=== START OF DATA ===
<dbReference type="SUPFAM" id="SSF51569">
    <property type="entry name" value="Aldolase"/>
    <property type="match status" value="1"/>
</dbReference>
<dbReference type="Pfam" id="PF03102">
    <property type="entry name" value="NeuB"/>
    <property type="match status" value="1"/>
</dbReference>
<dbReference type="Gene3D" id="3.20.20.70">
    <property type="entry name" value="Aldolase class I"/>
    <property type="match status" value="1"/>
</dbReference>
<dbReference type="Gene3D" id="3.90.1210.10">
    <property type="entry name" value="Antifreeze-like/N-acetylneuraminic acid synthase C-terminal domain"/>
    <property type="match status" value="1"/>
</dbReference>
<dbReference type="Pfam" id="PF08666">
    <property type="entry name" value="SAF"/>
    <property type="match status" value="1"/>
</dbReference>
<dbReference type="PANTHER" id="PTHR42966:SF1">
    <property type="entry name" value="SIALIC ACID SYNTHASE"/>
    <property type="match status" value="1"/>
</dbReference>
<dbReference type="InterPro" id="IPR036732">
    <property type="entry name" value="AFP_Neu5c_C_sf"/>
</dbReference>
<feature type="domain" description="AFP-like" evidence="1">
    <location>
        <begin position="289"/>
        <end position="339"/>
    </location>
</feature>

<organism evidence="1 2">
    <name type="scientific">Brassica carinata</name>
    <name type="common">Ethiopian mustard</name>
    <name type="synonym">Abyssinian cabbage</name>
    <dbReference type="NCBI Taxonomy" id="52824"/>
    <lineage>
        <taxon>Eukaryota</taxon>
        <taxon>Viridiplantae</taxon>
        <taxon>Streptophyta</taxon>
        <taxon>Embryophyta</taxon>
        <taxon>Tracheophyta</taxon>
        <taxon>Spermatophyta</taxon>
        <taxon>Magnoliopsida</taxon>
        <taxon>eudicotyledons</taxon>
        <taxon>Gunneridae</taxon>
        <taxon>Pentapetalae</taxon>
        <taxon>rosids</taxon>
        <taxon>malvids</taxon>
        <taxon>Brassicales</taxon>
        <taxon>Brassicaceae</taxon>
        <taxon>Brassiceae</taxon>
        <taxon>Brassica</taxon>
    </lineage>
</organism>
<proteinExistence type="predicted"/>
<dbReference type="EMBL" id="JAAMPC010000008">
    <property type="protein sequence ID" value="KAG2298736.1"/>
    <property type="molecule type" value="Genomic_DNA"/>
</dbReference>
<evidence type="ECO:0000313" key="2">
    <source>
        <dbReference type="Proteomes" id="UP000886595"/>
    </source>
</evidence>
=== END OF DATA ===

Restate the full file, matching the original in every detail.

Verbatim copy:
<dbReference type="SUPFAM" id="SSF51569">
    <property type="entry name" value="Aldolase"/>
    <property type="match status" value="1"/>
</dbReference>
<dbReference type="Pfam" id="PF03102">
    <property type="entry name" value="NeuB"/>
    <property type="match status" value="1"/>
</dbReference>
<dbReference type="Gene3D" id="3.20.20.70">
    <property type="entry name" value="Aldolase class I"/>
    <property type="match status" value="1"/>
</dbReference>
<dbReference type="Gene3D" id="3.90.1210.10">
    <property type="entry name" value="Antifreeze-like/N-acetylneuraminic acid synthase C-terminal domain"/>
    <property type="match status" value="1"/>
</dbReference>
<dbReference type="Pfam" id="PF08666">
    <property type="entry name" value="SAF"/>
    <property type="match status" value="1"/>
</dbReference>
<dbReference type="PANTHER" id="PTHR42966:SF1">
    <property type="entry name" value="SIALIC ACID SYNTHASE"/>
    <property type="match status" value="1"/>
</dbReference>
<dbReference type="InterPro" id="IPR036732">
    <property type="entry name" value="AFP_Neu5c_C_sf"/>
</dbReference>
<feature type="domain" description="AFP-like" evidence="1">
    <location>
        <begin position="289"/>
        <end position="339"/>
    </location>
</feature>

<organism evidence="1 2">
    <name type="scientific">Brassica carinata</name>
    <name type="common">Ethiopian mustard</name>
    <name type="synonym">Abyssinian cabbage</name>
    <dbReference type="NCBI Taxonomy" id="52824"/>
    <lineage>
        <taxon>Eukaryota</taxon>
        <taxon>Viridiplantae</taxon>
        <taxon>Streptophyta</taxon>
        <taxon>Embryophyta</taxon>
        <taxon>Tracheophyta</taxon>
        <taxon>Spermatophyta</taxon>
        <taxon>Magnoliopsida</taxon>
        <taxon>eudicotyledons</taxon>
        <taxon>Gunneridae</taxon>
        <taxon>Pentapetalae</taxon>
        <taxon>rosids</taxon>
        <taxon>malvids</taxon>
        <taxon>Brassicales</taxon>
        <taxon>Brassicaceae</taxon>
        <taxon>Brassiceae</taxon>
        <taxon>Brassica</taxon>
    </lineage>
</organism>
<proteinExistence type="predicted"/>
<dbReference type="EMBL" id="JAAMPC010000008">
    <property type="protein sequence ID" value="KAG2298736.1"/>
    <property type="molecule type" value="Genomic_DNA"/>
</dbReference>
<evidence type="ECO:0000313" key="2">
    <source>
        <dbReference type="Proteomes" id="UP000886595"/>
    </source>
</evidence>